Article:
Column: Hunger Fuels This Migration
By Ashutosh Mishra
Bhubaneswar: The recent incident of labour touts chopping off the toes and fingers of a migrant labourer from Nuapada in Maharashtra’s Nagpur has brought back the horrible memories of similar violence against two labourers from Kalahandi in 2013.
A labour contractor, referred to as ‘sardar’ in the local parlance in the hunger zones of western Odisha, had chopped off the palms of Nilambar Dhangada and Bialu Nial for refusing to do his bidding. They had been hired by the contractor to work in Raipur but were asked to proceed to a brick kiln in Andhra Pradesh at the last moment. When they refused the contractor and his henchmen cut off their palms leaving them permanently disabled.
In the latest case the labourer identified as Chamaru Paharia, a native of Tikirapada village in Nuapada, was punished for asking for his wages from the middlemen who had taken him to Nagpur to work at a building construction site. After cutting off three fingers of his right hand and all the toes of his right leg the touts dumped him at the Nagpur railway station.
After Paharia returned to his native village with the help of railway police, who found him at Nagpur station writhing in pain, a case was lodged with Komna police who have begun an investigation. Cases of torture of migrant labourers from Odisha at the hands of middlemen and their employers are being reported with alarming regularity but there seems no end to this form of human trafficking.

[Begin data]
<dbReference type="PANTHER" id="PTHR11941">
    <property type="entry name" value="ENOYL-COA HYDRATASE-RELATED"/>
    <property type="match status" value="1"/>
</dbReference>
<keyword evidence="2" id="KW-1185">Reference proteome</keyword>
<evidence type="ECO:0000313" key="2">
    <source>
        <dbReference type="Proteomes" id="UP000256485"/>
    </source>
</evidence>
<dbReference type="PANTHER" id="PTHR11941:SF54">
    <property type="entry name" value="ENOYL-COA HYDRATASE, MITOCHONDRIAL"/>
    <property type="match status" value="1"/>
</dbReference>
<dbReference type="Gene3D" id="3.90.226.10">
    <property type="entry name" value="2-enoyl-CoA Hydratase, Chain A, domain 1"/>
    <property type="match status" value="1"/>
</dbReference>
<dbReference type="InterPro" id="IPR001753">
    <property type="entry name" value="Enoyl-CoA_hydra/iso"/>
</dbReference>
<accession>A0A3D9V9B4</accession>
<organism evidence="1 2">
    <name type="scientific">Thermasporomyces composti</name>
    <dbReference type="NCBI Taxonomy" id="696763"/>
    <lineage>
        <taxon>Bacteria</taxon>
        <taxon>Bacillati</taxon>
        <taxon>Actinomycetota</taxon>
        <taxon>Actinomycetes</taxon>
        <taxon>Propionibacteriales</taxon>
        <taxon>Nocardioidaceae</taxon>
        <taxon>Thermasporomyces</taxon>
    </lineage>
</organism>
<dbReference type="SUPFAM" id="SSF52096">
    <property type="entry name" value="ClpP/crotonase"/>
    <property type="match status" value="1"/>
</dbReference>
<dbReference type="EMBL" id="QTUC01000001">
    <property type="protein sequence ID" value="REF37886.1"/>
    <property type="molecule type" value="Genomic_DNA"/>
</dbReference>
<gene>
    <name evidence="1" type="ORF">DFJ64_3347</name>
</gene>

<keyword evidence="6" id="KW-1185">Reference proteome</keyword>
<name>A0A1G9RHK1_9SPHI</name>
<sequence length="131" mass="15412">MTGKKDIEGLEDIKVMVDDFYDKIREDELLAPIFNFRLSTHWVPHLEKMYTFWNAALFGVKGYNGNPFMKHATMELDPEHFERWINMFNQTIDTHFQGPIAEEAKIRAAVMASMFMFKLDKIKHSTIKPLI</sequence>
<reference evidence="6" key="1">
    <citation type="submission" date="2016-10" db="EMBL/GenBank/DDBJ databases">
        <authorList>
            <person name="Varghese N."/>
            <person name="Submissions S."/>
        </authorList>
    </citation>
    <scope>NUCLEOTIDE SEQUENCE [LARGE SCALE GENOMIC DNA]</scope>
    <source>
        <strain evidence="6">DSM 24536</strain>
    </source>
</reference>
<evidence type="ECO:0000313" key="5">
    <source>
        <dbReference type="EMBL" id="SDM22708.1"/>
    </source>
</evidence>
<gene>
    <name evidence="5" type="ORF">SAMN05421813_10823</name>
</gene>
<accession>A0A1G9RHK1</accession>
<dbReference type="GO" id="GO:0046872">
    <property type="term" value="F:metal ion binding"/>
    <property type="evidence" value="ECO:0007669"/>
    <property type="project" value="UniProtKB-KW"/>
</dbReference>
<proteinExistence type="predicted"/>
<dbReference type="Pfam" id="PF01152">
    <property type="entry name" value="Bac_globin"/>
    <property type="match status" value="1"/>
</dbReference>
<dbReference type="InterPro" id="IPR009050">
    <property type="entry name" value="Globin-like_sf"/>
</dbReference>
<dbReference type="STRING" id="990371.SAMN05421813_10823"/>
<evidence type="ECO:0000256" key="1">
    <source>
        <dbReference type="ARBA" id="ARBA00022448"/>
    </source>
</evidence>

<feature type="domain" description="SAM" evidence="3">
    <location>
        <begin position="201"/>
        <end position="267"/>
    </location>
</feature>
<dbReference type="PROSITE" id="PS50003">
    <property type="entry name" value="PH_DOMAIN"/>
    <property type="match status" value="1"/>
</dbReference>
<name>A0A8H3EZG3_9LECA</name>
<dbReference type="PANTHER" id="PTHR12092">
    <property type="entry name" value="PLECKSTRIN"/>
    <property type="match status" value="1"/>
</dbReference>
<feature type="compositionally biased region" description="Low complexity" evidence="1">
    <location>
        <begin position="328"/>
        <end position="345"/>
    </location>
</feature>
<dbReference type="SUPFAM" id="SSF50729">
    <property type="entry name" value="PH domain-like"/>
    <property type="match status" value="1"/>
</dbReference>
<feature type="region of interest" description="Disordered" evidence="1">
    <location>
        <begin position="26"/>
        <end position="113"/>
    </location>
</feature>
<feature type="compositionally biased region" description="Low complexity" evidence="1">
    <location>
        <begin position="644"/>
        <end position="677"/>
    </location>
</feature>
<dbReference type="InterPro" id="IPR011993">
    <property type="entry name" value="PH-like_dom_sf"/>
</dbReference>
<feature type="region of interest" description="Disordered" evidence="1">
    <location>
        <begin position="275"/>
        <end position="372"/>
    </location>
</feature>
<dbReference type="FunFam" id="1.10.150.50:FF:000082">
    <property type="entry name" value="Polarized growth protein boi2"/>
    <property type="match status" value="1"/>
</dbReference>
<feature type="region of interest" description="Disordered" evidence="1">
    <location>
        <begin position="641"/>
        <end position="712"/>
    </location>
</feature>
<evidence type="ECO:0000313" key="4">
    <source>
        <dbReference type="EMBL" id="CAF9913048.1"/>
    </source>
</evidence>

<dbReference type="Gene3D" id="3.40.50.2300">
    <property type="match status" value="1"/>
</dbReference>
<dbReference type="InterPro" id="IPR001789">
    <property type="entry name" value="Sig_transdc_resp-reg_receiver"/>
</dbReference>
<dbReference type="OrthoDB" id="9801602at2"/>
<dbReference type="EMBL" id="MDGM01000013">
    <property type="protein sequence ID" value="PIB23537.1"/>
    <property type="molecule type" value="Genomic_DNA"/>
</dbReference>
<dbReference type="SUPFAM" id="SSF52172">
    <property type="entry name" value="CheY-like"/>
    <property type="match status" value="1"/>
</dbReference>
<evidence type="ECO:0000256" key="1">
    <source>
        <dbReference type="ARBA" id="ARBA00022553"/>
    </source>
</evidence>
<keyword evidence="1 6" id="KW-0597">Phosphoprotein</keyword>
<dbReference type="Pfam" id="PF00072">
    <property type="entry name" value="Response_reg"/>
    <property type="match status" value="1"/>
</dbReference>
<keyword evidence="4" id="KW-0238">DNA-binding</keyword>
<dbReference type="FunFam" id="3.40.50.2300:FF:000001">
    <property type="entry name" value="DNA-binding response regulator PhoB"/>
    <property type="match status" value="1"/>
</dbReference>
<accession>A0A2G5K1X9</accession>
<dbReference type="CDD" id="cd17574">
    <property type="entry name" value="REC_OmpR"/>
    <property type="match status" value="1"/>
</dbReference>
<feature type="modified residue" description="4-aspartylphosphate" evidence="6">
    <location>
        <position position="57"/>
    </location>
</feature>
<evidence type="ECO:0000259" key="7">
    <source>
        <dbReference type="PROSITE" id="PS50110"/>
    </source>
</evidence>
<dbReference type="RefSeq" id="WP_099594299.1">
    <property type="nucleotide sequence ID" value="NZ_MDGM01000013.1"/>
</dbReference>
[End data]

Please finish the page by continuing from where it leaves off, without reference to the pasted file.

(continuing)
With employment scenario in the state remaining grim migration of labour from the hunger zones of Bolangir, Kalahandi and Nuapada has become an annual phenomenon. Even more worrisome is the fact that the phenomenon once endemic to this particular belt of western Odisha is now also visible in several other parts of the state.
Horror stories such as the ones mentioned above notwithstanding, exodus of this labour force from the state continues. Roughly around 3.5 lakh people from Kalahandi, Balangir, Nuapada and Sonepur, the four west Odisha districts that are part of the infamous KBK belt, migrate to other states annually in search of jobs.
More often than not they return home with horror stories of torture and exploitation at the hands of their employers but the outflow of labour continues. Fuelled by grinding poverty and helped by the state government’s failure to check the proliferation of illegal labour contractors it has acquired scandalous proportions.
It is a well-known fact that in western Odisha districts the migration begins in October soon after Nuakhai, the region’s biggest festival when poor families take advance money from the agents of labour contractors who infiltrate the villages. Soon after the families catch trains to destinations in states like Andhra Pradesh, Chhattisgarh, Maharashtra, Punjab, Karnataka and Tamil Nadu to work under inhuman conditions.
The argument in certain quarters of the government that this labour force migrates in search of greener pastures hoping to earn more does not hold water. The harsh reality is that this exodus is invariably triggered by the frustrating circumstances at home where with no job opportunities available hunger stares the workers in the face. We cannot stop this traffic without creating jobs which guarantee a shield against hunger.
(DISCLAIMER: This is an opinion piece. The views expressed are the author’s own and have nothing to do with OTV’s charter or views. OTV does not assume any responsibility or liability for the same.)